Queen Frontman Adam Lambert Sells Hollywood Hills Home for $2.92 Million

Adam Lambert, American Idol alum and current lead singer for legendary rock band Queen, has long been looking to part ways with his Hollywood Hills digs.

The singer recently re-listed his three-bedroom, 3,049-square-foot home nestled above the Sunset Strip for $3.35 million, after a failed previous attempt at selling the contemporary home. The house was first listed for sale back in 2017 for $3.995 million, with different representation.

But it wasn’t until The Agency’s Emil Hartoonian and Nicholas Siegfried took charge of the listing that the right buyer came in sight and Adam Lambert’s house finally sold for $2.92 million.

Granted, that’s $430,000 less than Lambert was asking — and $75k shy of what he paid for the home six years ago — but it’s worth noting that the artist has long moved on (he bough a $6.5 million house in a neighboring area back in 2018). But that doesn’t mean we won’t take a moment to soak in his former home’s beauty, and bid it a proper farewell.

adam lambert's house in hollywood hills
Adam Lambert’s house in Hollywood Hills. Image credit: The Agency

From the outside, Lambert’s house oozes rock star coolness. The architecture of the Los Angeles home is reminiscent of Frank Lloyd Wright’s clean-cut lines and geometric details. Most of the living spaces inside offer views of the outdoor swimming pool, and light flows in through massive, floor-to-ceiling windows throughout the house. 

The 1947-built house looks fresh and modern, but it also has a timeless vibe. The main level houses a light-filled, spacious living room, perfect for entertaining guests, and it features a sliding glass wall connecting it to the outdoor pool area. 

inside adam lambert's house in hollywood hills
Adam Lambert’s house in Hollywood Hills. Image credit: The Agency

The lower level also houses a fab designer kitchen featuring a massive kitchen island, marble finishes, high-end appliances, and an intimate breakfast setting. The kitchen also offers views of the poolside area. 

adam lambert's house in hollywood hills
Adam Lambert’s house in Hollywood Hills. Image credit: The Agency
adam lambert's house in hollywood hills
Adam Lambert’s house in Hollywood Hills. Image credit: The Agency

Upstairs, the master bedroom offers stunning views of the city lights and the glamorous Hollywood Hills. The suite also incorporates a gorgeous walk-in closet, a master spa, as well as a private terrace overlooking the pool. 

Adam Lambert’s former home also includes an additional suite that comes with its own private entrance. This room could be used as a private studio, a home office, a gym or even a home theater. 

adam lambert's house in hollywood hills
Adam Lambert’s house in Hollywood Hills. Image credit: The Agency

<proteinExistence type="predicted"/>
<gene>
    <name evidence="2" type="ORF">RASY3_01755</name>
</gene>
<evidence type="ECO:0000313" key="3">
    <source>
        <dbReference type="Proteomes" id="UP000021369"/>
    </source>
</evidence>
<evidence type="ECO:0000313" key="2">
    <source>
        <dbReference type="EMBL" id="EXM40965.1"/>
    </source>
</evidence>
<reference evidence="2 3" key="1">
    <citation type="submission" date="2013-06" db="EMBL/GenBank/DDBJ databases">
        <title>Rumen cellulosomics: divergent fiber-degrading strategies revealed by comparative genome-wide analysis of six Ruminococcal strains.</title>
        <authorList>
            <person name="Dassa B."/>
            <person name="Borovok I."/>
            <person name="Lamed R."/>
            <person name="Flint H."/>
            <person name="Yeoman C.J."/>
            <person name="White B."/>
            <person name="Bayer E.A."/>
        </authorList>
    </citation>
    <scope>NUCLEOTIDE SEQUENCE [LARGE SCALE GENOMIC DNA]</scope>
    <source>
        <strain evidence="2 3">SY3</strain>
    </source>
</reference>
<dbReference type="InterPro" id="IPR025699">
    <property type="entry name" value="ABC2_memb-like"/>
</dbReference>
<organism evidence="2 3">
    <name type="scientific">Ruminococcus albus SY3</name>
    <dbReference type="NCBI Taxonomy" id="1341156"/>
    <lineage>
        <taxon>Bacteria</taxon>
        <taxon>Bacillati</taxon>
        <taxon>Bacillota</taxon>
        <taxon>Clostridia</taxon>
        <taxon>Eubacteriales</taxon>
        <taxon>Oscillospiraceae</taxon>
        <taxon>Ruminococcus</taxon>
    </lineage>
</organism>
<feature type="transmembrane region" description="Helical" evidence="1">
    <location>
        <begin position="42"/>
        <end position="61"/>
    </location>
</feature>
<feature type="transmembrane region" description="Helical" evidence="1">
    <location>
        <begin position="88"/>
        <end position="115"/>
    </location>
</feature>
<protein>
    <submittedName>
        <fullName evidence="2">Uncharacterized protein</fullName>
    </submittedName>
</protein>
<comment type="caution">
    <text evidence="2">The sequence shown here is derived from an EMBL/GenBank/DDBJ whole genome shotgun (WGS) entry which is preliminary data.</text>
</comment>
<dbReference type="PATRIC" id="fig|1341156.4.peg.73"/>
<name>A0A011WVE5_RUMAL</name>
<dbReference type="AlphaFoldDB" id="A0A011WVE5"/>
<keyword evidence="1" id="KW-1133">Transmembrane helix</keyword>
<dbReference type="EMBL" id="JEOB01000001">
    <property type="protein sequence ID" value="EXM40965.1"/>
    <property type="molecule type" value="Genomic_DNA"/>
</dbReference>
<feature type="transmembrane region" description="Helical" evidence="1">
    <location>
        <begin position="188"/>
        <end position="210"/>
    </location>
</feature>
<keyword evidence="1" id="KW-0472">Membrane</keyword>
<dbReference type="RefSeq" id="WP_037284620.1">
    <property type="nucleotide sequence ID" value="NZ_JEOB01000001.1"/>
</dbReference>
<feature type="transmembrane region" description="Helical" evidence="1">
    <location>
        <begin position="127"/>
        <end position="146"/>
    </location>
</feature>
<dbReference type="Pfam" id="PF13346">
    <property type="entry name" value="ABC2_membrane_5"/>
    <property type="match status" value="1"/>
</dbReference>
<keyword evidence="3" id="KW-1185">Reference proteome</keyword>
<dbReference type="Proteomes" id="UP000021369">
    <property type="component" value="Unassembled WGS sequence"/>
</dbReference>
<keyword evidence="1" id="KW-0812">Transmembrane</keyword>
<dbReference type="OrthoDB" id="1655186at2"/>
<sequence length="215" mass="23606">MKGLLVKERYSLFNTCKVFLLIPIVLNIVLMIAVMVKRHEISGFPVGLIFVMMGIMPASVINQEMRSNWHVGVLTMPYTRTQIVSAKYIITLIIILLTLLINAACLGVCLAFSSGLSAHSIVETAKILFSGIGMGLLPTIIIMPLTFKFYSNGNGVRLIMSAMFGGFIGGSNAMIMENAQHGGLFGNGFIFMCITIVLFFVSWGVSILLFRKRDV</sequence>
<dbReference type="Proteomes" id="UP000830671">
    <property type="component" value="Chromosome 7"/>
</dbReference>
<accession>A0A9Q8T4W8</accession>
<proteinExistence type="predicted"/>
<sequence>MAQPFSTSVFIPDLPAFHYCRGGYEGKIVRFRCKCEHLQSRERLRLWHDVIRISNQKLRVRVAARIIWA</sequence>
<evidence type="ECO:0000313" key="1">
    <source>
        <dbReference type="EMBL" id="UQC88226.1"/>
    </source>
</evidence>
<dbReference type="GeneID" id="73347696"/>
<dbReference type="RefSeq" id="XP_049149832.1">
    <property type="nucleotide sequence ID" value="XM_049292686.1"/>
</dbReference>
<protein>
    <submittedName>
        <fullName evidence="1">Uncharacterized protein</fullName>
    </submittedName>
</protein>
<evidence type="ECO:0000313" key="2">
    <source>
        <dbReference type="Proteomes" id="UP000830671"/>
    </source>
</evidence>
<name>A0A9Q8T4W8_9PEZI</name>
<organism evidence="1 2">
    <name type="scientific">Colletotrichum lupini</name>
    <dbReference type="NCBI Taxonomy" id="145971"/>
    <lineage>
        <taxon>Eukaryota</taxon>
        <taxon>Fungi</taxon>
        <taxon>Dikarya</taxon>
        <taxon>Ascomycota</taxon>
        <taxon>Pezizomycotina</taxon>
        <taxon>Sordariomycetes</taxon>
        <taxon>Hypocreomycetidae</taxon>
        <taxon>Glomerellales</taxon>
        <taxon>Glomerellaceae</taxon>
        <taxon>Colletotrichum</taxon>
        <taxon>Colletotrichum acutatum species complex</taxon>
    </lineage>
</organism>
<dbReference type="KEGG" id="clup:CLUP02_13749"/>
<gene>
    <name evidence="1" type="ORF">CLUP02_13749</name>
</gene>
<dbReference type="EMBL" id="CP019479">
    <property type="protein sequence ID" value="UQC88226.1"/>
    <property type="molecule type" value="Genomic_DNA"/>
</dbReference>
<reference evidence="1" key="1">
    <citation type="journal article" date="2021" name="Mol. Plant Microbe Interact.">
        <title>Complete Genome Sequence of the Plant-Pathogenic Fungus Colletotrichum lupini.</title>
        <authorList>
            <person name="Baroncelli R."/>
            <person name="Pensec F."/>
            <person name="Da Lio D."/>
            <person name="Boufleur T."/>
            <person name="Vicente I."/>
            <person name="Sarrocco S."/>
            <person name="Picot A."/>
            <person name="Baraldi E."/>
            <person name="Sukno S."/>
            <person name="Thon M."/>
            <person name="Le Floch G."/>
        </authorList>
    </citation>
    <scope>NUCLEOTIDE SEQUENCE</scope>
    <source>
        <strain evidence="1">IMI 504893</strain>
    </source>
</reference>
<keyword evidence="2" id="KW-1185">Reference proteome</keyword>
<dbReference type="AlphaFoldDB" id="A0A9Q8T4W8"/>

The private gated estate is also perfect for entertaining guests or just relaxing after a long day. The poolside lounge area offers complete privacy, right in the heart of Los Angeles, incorporating comfy couches and offering views of the house and the Hollywood Hills. 

Adam Lambert’s house in Hollywood Hills. Image credit: The Agency

According to the Los Angeles Times, Lambert won’t be moving far, as he paid $6.5 million back in 2018 for a bigger home just a mile away, in Hollywood Hills West.

Adam Lambert first rose to fame in 2009 after finishing as runner-up on the eighth season of American Idol. Since then, he has sold over 3 million albums and 5 million singles worldwide, with his second studio album, Trespassing, released in 2012, premiering at number one on the U.S. Billboard 200 — making Lambert the first openly gay artist to top the charts. He followed that success with the release of his third album, The Original High, in 2015.

On top of his successful solo career, Lambert has been collaborating — and going on several worldwide tours — with legendary rock band Queen as lead vocalist for Queen + Adam Lambert. A recent Netflix documentary called The Show Must Go On: the Queen + Adam Lambert story chronicled how Adam Lambert took over from the legendary Freddie Mercury as the frontman for the rock group.

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Source: fancypantshomes.com

The Fair Housing Act now applies to LGBTQ renters and home buyers. Here’s what changed

HUD is expanding the Fair Housing Act

Trans and other members of the LGBTQ community are now protected under the Fair Housing Act, according to an announcement from the Department of Housing and Urban Development late last week.

The agency will now investigate complaints of housing discrimination relating to sexual orientation and gender identity — two classes not previously protected under the law. 

This is a critical change; HUD has recognized the history of housing discrimination against LGBTQ individuals and is offering legal protection to those affected for the first time.